To examine the rate of surgical site infection according to the choice of antibiotics in women undergoing cesarean delivery.
We conducted a retrospective cohort study of women undergoing cesarean delivery (labored, unlabored, and scheduled) from 2012 to 2017. Women with chorioamnionitis and those who did not receive any antibiotics were excluded. Our primary outcome was defined a priori as a composite of cellulitis, endometritis, deep wound infection, abdominopelvic abscess, and sepsis. Outcomes were examined according to the choice of antibiotics: cefazolin, a standard alternative (both clindamycin and gentamicin), and inappropriate alternatives (such as clindamycin only). A multivariable logistic regression model was used to calculate the propensity score for each observation, which was the probability of receiving a particular antibiotic regimen. The propensity score-adjusted logistic regression models were conducted to calculate adjusted odds ratios (ORs) and 95% CIs. Firth's penalized likelihood approach was applied to address issues of rare events.
Among 6,584 selected women, 6,163 (93.6%), 274 (4.2%), and 147 (2.2%) received cefazolin, a standard alternative, and inappropriate alternatives, respectively. Use of standard alternative antibiotics compared with cefazolin was not associated with increased odds of the primary outcome (crude OR 1.50 [0.92–2.46]; adjusted OR 1.63 [0.97–2.60]) but was associated with increased odds of cellulitis (crude OR 2.07 [1.16–3.70]; adjusted OR 1.93 [1.03–3.31]). Use of inappropriate alternative antibiotics compared with cefazolin was associated with increased odds of the primary outcome (crude OR 4.37 [2.80–6.83]; adjusted OR 4.13 [2.59–6.36]) as well as some components of the composite outcome such as endometritis before discharge (crude OR 6.85 [3.94–11.90]; adjusted OR 6.68 [3.69–11.44]) and cellulitis (crude OR 3.36 [1.78–6.34]; adjusted OR 3.23 [1.63–5.81]).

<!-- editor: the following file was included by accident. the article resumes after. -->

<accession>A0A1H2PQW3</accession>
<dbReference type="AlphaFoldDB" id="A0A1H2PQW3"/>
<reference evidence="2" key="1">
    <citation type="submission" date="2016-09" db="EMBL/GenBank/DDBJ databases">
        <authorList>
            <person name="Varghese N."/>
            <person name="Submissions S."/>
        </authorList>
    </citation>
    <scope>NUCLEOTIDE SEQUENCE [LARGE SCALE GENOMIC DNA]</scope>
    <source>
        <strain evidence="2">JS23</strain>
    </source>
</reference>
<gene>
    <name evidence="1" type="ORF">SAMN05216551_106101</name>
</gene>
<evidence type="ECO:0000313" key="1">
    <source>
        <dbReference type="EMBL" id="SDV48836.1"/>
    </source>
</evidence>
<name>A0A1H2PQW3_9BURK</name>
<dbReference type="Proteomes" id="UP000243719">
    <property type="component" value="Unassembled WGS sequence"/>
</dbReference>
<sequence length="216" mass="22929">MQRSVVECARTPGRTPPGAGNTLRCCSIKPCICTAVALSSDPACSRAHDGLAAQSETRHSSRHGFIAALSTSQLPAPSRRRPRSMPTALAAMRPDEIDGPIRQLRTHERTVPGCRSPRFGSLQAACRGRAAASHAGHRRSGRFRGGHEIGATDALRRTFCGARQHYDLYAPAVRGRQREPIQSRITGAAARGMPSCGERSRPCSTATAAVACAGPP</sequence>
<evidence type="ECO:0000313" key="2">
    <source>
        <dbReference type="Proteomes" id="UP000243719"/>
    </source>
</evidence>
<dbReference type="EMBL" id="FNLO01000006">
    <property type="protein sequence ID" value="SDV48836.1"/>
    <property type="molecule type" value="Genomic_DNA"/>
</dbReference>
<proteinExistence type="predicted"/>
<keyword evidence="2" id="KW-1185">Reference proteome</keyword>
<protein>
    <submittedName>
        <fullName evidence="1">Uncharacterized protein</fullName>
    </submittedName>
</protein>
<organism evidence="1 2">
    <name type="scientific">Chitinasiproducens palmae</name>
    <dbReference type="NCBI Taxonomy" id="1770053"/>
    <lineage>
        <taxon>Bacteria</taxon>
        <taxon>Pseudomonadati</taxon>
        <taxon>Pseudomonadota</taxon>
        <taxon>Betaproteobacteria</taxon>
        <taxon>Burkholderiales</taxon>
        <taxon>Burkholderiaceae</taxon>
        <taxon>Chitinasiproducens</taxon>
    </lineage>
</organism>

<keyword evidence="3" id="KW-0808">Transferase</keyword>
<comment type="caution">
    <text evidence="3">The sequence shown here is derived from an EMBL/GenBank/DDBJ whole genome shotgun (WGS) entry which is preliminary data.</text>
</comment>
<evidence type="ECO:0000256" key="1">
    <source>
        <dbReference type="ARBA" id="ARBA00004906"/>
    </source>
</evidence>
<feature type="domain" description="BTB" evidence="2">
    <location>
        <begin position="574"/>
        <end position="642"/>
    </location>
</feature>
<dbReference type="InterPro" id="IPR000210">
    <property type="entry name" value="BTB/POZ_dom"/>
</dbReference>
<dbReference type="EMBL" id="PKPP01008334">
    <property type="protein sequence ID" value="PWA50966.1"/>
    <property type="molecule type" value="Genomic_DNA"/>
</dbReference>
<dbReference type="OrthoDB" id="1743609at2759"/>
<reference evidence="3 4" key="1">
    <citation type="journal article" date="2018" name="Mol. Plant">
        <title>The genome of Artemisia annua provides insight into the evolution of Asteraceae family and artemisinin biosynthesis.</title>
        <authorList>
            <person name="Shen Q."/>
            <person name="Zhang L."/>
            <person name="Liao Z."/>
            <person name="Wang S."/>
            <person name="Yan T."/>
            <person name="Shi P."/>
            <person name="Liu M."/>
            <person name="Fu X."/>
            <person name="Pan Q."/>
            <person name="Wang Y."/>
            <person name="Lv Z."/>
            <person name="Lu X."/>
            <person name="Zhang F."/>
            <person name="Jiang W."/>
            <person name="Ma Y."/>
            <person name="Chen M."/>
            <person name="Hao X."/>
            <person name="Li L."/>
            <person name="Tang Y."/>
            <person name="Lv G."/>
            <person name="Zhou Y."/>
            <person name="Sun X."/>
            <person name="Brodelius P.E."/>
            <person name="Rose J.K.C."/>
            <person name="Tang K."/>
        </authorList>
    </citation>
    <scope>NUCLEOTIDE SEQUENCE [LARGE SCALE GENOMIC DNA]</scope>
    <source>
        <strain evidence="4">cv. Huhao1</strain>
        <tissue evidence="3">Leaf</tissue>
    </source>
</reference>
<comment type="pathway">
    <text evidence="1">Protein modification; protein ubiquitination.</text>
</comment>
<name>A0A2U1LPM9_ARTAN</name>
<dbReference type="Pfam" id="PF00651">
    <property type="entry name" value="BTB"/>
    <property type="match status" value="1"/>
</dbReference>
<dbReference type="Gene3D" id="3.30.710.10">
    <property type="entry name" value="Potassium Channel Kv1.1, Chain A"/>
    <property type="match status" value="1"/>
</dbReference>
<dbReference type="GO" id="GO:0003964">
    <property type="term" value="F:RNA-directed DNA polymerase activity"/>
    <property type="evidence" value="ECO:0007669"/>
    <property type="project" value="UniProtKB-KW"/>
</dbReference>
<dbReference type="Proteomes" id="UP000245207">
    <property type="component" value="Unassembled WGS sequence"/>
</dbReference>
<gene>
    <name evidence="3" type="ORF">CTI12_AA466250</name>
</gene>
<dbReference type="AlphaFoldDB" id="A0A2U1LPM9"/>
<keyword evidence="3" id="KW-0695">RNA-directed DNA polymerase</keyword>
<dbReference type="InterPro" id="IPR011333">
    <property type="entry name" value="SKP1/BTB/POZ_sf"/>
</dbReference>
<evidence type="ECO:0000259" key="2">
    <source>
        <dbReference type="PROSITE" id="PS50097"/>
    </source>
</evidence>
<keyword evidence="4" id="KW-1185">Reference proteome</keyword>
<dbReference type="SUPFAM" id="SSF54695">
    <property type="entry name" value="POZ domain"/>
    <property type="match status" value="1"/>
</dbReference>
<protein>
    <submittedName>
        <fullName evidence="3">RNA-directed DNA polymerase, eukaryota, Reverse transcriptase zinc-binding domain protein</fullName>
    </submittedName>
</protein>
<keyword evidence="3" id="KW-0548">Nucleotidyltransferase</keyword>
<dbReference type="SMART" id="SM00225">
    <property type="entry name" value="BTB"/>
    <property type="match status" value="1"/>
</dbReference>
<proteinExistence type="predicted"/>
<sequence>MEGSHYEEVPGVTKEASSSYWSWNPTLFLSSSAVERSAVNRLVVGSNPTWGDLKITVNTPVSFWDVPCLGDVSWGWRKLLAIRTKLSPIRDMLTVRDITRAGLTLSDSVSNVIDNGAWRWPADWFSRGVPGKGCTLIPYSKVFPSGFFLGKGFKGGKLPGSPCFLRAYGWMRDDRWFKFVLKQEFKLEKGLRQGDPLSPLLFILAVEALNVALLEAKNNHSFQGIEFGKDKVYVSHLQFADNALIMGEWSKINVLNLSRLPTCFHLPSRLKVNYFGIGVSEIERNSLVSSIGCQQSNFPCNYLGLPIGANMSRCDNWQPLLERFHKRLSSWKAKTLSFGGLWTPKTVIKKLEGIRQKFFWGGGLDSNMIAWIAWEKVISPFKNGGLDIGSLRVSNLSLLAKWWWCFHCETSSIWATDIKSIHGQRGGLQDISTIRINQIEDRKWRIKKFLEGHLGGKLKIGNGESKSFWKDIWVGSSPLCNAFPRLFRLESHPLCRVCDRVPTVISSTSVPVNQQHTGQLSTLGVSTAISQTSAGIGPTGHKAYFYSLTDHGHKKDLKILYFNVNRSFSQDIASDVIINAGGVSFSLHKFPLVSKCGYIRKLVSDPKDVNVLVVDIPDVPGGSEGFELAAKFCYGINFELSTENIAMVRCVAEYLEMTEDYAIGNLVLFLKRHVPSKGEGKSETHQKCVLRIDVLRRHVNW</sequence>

Both standard alternative and inappropriate alternatives were associated with increased odds of surgical site infections compared with cefazolin.
Prophylactic use of clindamycin and gentamicin, compared with cefazolin, was associated with increased odds of surgical site infections in women undergoing cesarean delivery.
Obstetrics and Gynecology, MedStar Washington Hospital Center, Washington, DC; the Department of Biostatistics and Epidemiology, MedStar Health Research Institute, Hyattsville, Maryland; and Georgetown-Howard Universities Center for Clinical and Translational Science and Obstetrics and Gynecology, MedStar Georgetown University Hospital, Washington, DC.
Corresponding author: Tetsuya Kawakita, MD, 110 Irving Street, NW, 5B45, Washington, DC 20010; email: firstname.lastname@example.org.
Financial Disclosure The authors did not report any potential conflicts of interest.
Presented as a poster at the Society for Maternal-Fetal Medicine's 38th Annual Meeting, January 29–February 3, 2017, Dallas, Texas.
Research reported in this publication was supported by the National Center For Advancing Translational Sciences of the National Institutes of Health under Award Number UL1TR001409. The content is solely the responsibility of the authors and does not necessarily represent the official views of the National Institutes of Health.
Each author has indicated that he or she has met the journal's requirements for authorship.
Received April 25, 2018
Received in revised form June 23, 2018
Accepted June 28, 2018